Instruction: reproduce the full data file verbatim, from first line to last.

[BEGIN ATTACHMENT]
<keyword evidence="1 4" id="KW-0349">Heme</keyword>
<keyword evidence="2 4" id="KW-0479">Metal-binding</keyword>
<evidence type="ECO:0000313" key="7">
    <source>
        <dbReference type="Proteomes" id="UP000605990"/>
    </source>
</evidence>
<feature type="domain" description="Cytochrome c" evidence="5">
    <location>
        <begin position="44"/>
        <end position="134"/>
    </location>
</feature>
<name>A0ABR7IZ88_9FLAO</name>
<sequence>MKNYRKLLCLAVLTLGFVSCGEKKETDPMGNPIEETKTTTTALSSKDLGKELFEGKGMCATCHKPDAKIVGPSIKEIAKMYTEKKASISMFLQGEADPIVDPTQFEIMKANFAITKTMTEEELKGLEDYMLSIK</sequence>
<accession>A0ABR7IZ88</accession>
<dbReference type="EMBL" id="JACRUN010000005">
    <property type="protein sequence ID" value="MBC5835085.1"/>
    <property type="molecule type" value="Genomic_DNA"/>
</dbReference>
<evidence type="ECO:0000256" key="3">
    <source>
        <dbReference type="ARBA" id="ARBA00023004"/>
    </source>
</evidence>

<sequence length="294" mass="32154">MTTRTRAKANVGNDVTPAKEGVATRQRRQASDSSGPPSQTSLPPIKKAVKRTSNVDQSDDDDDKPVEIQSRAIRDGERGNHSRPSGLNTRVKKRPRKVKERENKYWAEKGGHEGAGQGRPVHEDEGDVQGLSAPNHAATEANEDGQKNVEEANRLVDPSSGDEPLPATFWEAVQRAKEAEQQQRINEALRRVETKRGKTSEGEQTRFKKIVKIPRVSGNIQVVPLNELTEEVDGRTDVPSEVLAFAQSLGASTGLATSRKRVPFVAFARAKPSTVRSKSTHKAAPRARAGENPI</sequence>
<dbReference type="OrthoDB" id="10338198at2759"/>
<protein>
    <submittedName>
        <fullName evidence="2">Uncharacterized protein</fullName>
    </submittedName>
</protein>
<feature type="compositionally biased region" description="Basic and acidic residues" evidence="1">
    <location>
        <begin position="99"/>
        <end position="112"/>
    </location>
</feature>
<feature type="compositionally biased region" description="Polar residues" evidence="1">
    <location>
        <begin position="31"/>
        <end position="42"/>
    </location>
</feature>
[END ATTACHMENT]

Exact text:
<keyword evidence="1 4" id="KW-0349">Heme</keyword>
<keyword evidence="2 4" id="KW-0479">Metal-binding</keyword>
<evidence type="ECO:0000313" key="7">
    <source>
        <dbReference type="Proteomes" id="UP000605990"/>
    </source>
</evidence>
<feature type="domain" description="Cytochrome c" evidence="5">
    <location>
        <begin position="44"/>
        <end position="134"/>
    </location>
</feature>
<name>A0ABR7IZ88_9FLAO</name>
<sequence>MKNYRKLLCLAVLTLGFVSCGEKKETDPMGNPIEETKTTTTALSSKDLGKELFEGKGMCATCHKPDAKIVGPSIKEIAKMYTEKKASISMFLQGEADPIVDPTQFEIMKANFAITKTMTEEELKGLEDYMLSIK</sequence>
<accession>A0ABR7IZ88</accession>
<dbReference type="EMBL" id="JACRUN010000005">
    <property type="protein sequence ID" value="MBC5835085.1"/>
    <property type="molecule type" value="Genomic_DNA"/>
</dbReference>
<evidence type="ECO:0000256" key="3">
    <source>
        <dbReference type="ARBA" id="ARBA00023004"/>
    </source>
</evidence>

<sequence length="294" mass="32154">MTTRTRAKANVGNDVTPAKEGVATRQRRQASDSSGPPSQTSLPPIKKAVKRTSNVDQSDDDDDKPVEIQSRAIRDGERGNHSRPSGLNTRVKKRPRKVKERENKYWAEKGGHEGAGQGRPVHEDEGDVQGLSAPNHAATEANEDGQKNVEEANRLVDPSSGDEPLPATFWEAVQRAKEAEQQQRINEALRRVETKRGKTSEGEQTRFKKIVKIPRVSGNIQVVPLNELTEEVDGRTDVPSEVLAFAQSLGASTGLATSRKRVPFVAFARAKPSTVRSKSTHKAAPRARAGENPI</sequence>
<dbReference type="OrthoDB" id="10338198at2759"/>
<protein>
    <submittedName>
        <fullName evidence="2">Uncharacterized protein</fullName>
    </submittedName>
</protein>
<feature type="compositionally biased region" description="Basic and acidic residues" evidence="1">
    <location>
        <begin position="99"/>
        <end position="112"/>
    </location>
</feature>
<feature type="compositionally biased region" description="Polar residues" evidence="1">
    <location>
        <begin position="31"/>
        <end position="42"/>
    </location>
</feature>